North Carolina's first alligator hunt in 40 years to end without kill

North Carolina opened up alligator hunting for the first time in over four decades in several areas – but it seems the much hyped season did not live up to expectations.

"It looks like some great alligator habitat. The problem is there aren't any alligators," hunter Jeffrey Raub told CBS 17.

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The state awarded 20 randomly-chosen people out of the 1,800 applications with hunting permits for the season, which ends October 1.

"The initial thought was a lot of excitement," Raub said.

The state has not allowed alligator hunting since 1973, but officials said an increase in calls from citizens needing assistance with alligators forced them to reconsider.

“It is pretty obvious to anyone that lives and works here that the alligator… interactions are on the rise,” Assistant County Manager Kris Noble said, via The Wall Street Journal.

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However, the “obvious” need has not resulted in any alligator kills since the season began September 1.

"A permit to hunt any animal is not a guarantee," North Carolina Wildlife Resources Commission Conservation Biologist Alicia Davis said, noting the lack of alligators may have something to do with Hurricane Florence.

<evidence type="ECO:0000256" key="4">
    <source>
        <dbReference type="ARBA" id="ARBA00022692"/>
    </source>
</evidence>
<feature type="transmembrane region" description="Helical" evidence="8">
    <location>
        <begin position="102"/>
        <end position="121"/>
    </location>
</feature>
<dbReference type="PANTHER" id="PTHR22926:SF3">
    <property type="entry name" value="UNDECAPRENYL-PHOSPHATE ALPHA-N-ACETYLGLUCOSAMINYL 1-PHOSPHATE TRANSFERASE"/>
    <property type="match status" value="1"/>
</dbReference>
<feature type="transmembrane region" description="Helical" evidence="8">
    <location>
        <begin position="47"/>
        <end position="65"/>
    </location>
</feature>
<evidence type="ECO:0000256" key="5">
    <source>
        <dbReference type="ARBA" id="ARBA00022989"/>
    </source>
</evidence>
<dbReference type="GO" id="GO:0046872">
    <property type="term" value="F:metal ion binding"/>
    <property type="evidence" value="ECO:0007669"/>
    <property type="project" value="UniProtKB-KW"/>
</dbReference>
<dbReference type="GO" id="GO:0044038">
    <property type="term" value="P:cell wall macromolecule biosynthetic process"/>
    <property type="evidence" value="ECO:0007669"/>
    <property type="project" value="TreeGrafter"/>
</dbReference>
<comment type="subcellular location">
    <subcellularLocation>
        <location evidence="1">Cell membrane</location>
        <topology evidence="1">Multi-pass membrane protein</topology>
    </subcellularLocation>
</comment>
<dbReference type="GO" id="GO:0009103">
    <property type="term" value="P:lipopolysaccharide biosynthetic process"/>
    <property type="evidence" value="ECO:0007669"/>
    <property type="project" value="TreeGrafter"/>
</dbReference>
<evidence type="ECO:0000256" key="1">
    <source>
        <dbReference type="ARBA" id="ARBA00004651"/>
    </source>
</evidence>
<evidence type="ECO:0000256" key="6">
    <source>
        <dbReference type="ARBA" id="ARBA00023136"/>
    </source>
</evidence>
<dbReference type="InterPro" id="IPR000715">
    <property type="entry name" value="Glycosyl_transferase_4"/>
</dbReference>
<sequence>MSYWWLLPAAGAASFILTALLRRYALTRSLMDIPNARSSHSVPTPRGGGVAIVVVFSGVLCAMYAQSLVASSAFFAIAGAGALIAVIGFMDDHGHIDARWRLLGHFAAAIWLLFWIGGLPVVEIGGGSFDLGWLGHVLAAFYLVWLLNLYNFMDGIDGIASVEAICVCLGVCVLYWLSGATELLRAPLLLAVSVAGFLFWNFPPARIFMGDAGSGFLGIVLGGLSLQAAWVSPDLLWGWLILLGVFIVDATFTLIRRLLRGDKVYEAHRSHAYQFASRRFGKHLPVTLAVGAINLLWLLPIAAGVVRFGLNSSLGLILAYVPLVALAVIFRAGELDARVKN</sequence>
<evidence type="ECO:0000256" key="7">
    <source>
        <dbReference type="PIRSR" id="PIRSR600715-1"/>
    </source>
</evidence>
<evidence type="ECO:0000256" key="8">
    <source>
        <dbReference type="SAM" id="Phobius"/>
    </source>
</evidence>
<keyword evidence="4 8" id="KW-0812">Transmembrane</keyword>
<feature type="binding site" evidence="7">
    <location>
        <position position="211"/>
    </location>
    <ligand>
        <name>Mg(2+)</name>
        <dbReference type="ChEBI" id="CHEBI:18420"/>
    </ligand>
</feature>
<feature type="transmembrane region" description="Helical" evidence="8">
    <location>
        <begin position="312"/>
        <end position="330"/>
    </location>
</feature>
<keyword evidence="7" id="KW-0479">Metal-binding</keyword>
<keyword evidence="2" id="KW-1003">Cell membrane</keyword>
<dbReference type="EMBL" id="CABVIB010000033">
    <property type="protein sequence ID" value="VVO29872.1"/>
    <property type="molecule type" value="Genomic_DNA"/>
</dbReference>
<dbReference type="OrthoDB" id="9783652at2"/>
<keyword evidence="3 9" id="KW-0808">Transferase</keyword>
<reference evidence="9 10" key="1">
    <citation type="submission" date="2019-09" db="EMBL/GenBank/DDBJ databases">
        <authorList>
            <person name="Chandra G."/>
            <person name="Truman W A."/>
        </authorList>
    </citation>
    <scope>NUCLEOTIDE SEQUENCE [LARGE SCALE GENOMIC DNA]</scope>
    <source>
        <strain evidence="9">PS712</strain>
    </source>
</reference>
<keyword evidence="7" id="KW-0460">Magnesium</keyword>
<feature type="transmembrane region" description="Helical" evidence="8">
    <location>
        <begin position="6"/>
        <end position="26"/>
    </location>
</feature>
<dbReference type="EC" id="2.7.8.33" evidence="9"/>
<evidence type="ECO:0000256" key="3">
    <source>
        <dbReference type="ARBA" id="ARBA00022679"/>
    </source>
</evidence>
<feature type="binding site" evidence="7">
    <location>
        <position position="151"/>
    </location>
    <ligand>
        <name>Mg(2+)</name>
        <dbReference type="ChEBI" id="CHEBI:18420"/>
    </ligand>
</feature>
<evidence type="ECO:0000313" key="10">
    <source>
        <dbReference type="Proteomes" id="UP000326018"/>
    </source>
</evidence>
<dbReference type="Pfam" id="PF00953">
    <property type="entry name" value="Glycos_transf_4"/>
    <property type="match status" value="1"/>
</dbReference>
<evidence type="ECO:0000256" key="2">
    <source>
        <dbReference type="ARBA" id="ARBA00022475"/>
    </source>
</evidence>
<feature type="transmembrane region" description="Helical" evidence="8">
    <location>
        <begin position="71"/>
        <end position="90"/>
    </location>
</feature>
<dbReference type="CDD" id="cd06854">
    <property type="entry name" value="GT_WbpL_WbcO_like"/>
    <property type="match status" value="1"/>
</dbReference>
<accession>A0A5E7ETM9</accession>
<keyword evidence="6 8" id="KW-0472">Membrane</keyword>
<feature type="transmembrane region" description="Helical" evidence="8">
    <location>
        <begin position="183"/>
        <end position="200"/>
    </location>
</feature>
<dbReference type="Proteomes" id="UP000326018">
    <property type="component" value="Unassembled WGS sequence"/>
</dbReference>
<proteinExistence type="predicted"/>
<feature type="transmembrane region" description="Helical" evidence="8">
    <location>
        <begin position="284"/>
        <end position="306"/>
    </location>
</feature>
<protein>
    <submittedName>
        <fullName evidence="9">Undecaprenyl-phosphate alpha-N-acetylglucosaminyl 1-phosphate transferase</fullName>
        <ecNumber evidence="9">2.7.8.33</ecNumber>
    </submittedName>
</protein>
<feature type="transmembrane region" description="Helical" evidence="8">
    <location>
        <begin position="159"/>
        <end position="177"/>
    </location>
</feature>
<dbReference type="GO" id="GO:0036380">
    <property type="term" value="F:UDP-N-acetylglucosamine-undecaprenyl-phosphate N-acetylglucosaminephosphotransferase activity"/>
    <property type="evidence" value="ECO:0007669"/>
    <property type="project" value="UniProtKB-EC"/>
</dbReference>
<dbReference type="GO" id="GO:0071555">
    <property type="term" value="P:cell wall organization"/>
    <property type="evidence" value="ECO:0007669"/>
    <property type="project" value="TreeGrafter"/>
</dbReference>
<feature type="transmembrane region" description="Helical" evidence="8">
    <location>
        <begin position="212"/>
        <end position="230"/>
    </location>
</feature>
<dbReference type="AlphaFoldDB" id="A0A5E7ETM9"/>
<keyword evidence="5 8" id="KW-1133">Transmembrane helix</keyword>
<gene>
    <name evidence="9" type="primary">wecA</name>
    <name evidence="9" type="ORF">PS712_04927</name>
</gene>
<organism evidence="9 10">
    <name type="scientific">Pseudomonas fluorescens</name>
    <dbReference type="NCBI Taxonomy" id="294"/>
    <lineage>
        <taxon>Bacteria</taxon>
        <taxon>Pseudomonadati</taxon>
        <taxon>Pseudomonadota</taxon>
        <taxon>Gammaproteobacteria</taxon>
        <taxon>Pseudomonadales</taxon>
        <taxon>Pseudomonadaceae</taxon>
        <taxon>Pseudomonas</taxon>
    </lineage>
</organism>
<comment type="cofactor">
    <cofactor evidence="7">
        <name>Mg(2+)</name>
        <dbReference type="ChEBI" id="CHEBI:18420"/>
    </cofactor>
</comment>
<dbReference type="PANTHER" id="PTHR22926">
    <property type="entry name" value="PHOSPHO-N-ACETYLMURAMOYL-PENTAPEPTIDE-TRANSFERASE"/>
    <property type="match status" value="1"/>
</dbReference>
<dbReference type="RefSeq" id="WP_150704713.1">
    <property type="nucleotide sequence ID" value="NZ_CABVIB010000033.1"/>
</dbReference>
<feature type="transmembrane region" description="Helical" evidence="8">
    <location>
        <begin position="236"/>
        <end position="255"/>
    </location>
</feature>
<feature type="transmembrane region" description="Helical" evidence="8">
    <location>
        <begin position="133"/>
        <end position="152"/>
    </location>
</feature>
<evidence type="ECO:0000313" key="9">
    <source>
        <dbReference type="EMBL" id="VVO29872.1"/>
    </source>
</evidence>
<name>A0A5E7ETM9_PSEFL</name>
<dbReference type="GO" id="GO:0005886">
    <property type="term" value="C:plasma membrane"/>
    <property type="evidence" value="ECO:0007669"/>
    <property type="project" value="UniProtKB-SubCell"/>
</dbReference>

"It's really hard to say at this point. It is something we're going to be looking into. I don't think it's one factor, I think it's probably multiple," she added to CBS 17.

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But with one day left in the hunt, even Raub – who was awarded one of the $250 permits – says he probably wouldn’t kill an alligator if he saw it now.

"I don't know at this point if we saw one if I'd shoot one, because it might be the only alligator in Englehard, and I don't want that resting on my conscience," Raub said to CBS 17.